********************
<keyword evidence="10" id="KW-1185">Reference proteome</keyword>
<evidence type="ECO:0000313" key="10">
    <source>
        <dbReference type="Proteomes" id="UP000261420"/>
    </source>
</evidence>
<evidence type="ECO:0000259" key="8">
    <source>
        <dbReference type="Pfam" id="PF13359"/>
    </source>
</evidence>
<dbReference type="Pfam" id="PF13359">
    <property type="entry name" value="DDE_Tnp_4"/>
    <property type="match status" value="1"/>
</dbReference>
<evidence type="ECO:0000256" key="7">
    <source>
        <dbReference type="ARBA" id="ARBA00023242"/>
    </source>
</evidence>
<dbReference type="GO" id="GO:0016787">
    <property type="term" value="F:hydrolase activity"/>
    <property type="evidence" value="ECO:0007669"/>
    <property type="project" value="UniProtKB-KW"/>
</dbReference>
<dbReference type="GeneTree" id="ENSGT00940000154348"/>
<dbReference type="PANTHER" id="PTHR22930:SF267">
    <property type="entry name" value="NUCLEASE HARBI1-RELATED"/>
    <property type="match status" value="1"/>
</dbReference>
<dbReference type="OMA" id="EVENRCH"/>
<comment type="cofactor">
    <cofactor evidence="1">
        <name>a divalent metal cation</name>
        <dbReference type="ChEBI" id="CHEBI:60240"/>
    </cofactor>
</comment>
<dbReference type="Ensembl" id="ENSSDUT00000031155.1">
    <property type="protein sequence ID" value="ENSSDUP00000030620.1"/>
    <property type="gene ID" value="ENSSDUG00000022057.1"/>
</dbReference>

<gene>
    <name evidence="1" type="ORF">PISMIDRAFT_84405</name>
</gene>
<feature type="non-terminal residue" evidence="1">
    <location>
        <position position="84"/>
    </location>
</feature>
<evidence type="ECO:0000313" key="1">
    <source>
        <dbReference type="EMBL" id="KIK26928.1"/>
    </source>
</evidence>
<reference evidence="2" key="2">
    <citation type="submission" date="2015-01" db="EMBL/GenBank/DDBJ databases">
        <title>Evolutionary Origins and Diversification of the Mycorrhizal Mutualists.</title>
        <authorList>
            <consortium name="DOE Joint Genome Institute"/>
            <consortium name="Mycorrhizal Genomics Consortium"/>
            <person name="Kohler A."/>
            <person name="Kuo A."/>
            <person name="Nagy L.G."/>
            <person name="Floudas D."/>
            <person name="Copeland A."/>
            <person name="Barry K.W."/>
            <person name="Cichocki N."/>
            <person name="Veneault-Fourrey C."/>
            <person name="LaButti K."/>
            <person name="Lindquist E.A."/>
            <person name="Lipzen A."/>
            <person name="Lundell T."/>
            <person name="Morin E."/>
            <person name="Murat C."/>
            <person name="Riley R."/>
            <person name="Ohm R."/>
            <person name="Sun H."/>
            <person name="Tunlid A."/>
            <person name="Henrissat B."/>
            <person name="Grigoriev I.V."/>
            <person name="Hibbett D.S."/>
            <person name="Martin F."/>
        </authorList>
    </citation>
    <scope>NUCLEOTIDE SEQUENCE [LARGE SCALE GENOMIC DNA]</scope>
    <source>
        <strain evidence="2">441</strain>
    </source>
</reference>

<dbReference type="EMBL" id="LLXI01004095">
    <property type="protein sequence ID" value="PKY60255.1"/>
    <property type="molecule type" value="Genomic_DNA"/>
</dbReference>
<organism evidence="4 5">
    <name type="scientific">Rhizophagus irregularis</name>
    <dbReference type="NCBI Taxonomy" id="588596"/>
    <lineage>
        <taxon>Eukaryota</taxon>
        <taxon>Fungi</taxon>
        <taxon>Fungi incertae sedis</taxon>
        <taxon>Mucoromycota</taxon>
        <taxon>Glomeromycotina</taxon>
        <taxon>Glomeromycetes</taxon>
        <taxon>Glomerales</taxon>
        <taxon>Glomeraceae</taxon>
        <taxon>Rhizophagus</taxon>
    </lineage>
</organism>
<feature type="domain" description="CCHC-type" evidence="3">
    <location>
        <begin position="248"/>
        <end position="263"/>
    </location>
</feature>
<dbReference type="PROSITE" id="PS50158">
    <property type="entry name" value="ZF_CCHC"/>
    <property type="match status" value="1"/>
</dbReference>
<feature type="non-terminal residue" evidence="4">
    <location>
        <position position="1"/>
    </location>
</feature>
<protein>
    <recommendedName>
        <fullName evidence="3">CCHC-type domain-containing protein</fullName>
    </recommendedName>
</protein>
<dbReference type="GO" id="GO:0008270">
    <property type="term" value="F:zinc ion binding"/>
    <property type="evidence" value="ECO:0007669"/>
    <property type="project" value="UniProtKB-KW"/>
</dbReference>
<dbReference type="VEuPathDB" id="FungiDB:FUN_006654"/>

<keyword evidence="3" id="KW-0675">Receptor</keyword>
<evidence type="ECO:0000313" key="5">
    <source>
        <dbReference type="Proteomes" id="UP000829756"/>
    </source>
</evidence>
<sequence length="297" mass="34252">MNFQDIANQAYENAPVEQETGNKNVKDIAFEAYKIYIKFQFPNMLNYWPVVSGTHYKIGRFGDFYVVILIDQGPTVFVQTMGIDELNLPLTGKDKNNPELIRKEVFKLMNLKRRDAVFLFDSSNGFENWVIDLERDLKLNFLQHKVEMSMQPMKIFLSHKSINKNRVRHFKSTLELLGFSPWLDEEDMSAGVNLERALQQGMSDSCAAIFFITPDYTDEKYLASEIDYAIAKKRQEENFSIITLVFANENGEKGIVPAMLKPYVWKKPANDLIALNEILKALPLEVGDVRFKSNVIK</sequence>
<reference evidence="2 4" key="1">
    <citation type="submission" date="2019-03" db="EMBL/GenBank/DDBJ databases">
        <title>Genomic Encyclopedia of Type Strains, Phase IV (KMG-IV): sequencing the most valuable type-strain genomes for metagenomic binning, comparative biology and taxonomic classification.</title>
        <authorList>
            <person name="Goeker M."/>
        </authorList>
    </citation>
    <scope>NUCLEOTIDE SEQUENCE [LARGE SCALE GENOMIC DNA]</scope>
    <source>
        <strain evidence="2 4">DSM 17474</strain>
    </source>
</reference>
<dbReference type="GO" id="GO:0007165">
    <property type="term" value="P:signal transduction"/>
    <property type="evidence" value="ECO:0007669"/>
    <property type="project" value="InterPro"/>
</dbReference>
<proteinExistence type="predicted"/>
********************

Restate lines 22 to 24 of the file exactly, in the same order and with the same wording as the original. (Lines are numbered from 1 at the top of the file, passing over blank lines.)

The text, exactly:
    <property type="term" value="F:hydrolase activity"/>
    <property type="evidence" value="ECO:0007669"/>
    <property type="project" value="UniProtKB-KW"/>